The deputy head of China's Central Military Commission is on a visit to the U.S. Fan Changlong's stops include Naval Air Station North Island in San Diego, the aircraft Carrier USS Ronald Reagan, and, tomorrow, the Pentagon, where he meets with Secretary of Defense Ashton Carter. Rising tensions in the South China Sea will likely top the agenda, as we hear from Neal Conan today's Pacific News Minute.
Satellite and air reconnaissance photos show Chinese dredges hauling up sand from the sea floor to build up rocks and shoals in the Spratley Islands and at least two are now large enough to support air fields and naval facilities. Vietnam, the Philippines and Taiwan, which also have claims in the Spratleys, built some facilities of their own, but ceased after a mutual agreement, an agreement they say China continues to violate. On a visit to Japan this week, Phillipines President Benigno Aquino drew a comparison to Nazi Germany. In a speech to Japan's parliament, the Diet, he asked whether stopping Adolph Hitler's expansionism in the 1930s might have averted the Second World War.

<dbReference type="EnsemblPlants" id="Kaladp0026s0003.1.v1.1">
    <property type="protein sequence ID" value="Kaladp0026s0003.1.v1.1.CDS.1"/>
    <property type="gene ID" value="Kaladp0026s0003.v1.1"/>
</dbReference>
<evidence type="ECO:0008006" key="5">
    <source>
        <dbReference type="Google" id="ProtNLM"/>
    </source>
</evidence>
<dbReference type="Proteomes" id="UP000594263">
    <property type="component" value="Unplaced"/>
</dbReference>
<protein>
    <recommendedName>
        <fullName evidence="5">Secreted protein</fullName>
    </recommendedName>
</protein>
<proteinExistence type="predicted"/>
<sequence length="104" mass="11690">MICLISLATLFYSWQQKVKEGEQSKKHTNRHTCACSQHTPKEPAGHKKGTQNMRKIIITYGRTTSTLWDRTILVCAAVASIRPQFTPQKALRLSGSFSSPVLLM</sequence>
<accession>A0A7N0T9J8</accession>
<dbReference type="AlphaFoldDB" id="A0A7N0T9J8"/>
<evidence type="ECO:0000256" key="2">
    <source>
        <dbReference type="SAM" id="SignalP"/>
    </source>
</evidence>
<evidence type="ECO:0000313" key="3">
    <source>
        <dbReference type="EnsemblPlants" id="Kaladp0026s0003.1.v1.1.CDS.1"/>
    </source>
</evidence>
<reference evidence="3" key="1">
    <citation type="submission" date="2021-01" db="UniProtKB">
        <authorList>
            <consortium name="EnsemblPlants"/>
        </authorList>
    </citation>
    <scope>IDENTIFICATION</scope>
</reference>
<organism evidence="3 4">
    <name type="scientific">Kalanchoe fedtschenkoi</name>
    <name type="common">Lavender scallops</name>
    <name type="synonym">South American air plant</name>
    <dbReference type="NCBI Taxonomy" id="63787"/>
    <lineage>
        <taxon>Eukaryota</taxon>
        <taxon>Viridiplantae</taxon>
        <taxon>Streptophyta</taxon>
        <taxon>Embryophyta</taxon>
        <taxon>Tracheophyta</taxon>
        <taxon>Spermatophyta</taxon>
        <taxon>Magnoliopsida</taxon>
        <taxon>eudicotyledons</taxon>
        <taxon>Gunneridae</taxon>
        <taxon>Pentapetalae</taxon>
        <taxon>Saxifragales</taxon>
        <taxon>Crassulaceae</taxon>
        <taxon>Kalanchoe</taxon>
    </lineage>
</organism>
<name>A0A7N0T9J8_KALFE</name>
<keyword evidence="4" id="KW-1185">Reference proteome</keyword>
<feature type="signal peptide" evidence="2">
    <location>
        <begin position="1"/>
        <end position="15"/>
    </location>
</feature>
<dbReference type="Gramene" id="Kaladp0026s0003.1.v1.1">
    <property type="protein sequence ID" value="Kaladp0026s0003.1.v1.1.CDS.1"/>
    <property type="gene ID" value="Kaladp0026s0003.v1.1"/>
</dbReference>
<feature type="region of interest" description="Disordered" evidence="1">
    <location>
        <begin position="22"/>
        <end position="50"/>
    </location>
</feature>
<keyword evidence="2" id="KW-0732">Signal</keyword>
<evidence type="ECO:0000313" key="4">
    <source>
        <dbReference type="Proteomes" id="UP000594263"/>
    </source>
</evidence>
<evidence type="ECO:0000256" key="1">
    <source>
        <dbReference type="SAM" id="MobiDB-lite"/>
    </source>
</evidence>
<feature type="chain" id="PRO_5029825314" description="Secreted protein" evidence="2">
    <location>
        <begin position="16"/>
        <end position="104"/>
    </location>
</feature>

Chinese officials were unhappy with those remarks, and even more upset last week, when an American reconnaissance plane brought along a crew from CNN to shoot video of dredging activities, and recorded Chinese radio operator ordering the American military plane to leave.
Formally, the U.S. takes no position on the overlapping claims in the area, but insists on freedom of navigation, a substantial fraction of the world's shipping passes across the South China Sea and there are believed to be rich deposits of oil and gas below.
Last month Admiral Sun Jianguo, deputy chief of staff of the People's Liberation Army told a regional security forum in Singapore that China might set up an air defense identification zone if it felt that its sovereignty was under threat. Secretary of Defense Carter told that same meeting, quote, we all know that turning an underwater rock into an airfield simply does not afford the rights of sovereignty.